Image of God and Community Volunteering among Religious Adherents in the United States
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- Mencken, F.C. & Fitz, B. Rev Relig Res (2013) 55: 491. doi:10.1007/s13644-013-0115-4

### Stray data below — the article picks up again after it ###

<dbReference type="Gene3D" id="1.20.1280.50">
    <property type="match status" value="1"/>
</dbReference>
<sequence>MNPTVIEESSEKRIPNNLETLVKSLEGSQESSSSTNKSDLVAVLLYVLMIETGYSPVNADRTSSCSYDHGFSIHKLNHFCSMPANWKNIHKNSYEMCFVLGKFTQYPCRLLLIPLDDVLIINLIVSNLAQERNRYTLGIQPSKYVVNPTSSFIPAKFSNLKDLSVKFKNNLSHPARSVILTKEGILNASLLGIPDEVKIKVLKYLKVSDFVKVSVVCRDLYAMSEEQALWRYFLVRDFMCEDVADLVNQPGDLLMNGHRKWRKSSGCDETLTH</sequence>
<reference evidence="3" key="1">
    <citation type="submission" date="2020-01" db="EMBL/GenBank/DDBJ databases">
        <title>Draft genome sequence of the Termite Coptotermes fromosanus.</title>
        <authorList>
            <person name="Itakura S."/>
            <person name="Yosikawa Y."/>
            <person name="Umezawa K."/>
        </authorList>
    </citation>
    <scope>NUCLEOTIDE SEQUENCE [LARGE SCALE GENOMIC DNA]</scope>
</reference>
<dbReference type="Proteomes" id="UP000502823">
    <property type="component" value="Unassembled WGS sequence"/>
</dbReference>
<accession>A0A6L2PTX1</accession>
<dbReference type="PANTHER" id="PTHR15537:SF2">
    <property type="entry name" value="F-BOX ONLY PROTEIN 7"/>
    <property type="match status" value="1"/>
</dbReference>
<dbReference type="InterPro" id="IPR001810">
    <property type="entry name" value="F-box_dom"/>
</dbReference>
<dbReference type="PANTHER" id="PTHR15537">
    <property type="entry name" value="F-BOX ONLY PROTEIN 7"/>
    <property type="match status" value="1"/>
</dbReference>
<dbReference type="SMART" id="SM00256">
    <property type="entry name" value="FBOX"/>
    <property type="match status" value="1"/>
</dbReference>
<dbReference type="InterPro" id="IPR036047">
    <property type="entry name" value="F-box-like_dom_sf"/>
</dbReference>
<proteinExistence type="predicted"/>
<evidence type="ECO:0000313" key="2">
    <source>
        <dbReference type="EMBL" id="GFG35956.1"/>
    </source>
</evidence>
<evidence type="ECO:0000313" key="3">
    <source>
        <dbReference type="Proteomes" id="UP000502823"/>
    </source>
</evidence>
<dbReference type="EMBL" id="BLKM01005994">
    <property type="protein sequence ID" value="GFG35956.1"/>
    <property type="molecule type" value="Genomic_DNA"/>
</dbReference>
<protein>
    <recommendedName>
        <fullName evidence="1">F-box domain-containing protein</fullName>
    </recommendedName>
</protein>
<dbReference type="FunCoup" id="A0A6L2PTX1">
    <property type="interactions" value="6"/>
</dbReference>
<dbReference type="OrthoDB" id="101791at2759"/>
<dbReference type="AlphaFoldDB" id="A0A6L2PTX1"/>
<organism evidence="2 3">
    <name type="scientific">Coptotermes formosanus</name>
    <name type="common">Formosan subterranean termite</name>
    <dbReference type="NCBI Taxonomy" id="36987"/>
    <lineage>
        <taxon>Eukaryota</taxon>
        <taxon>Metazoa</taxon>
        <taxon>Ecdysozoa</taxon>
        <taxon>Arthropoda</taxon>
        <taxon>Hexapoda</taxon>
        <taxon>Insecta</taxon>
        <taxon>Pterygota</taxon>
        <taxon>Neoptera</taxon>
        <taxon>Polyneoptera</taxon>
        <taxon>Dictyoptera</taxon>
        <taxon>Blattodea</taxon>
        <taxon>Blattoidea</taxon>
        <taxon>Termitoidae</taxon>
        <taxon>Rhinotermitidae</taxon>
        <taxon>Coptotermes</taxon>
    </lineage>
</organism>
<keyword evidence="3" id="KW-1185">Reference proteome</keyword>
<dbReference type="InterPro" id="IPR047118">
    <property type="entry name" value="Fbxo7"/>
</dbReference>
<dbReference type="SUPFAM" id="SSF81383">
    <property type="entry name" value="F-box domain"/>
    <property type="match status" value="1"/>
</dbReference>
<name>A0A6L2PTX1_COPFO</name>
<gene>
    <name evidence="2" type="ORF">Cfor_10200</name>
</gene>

Individual theological beliefs provide important motivations for religious people to volunteer in their communities. Compassion and loving one’s neighbor are both ideas that can motivate individuals to volunteer their time and talents. Religious believers who have conservative theological beliefs may see volunteering for their communities as a minor factor in their religious calling. Recent research on the role of social embeddedness within religious communities, however, has questioned the importance of theology as a motivation to volunteer (Putnam and Campbell, in American Grace. Simon and Schuster, New York, 2010; Lewis et al., in Soc Sci Res 42: 331–346, 2013). In this paper we test the effects of a religious adherent’s image of God’s disposition toward the world on their pattern of community volunteering. Using data from the 2005 Baylor Religion Survey and multinomial logit models, we find that having an image of God as judgmental lowers the odds that religious adherents report having volunteered for the community independent of their place of worship. Adherents who are most willing to engage the external community independent of a place of worship are those with less judgmental images of God. We also find that embeddedness is associated with volunteering for and with the place of worship in the community. Implications for theory, research and social capital formation are discussed.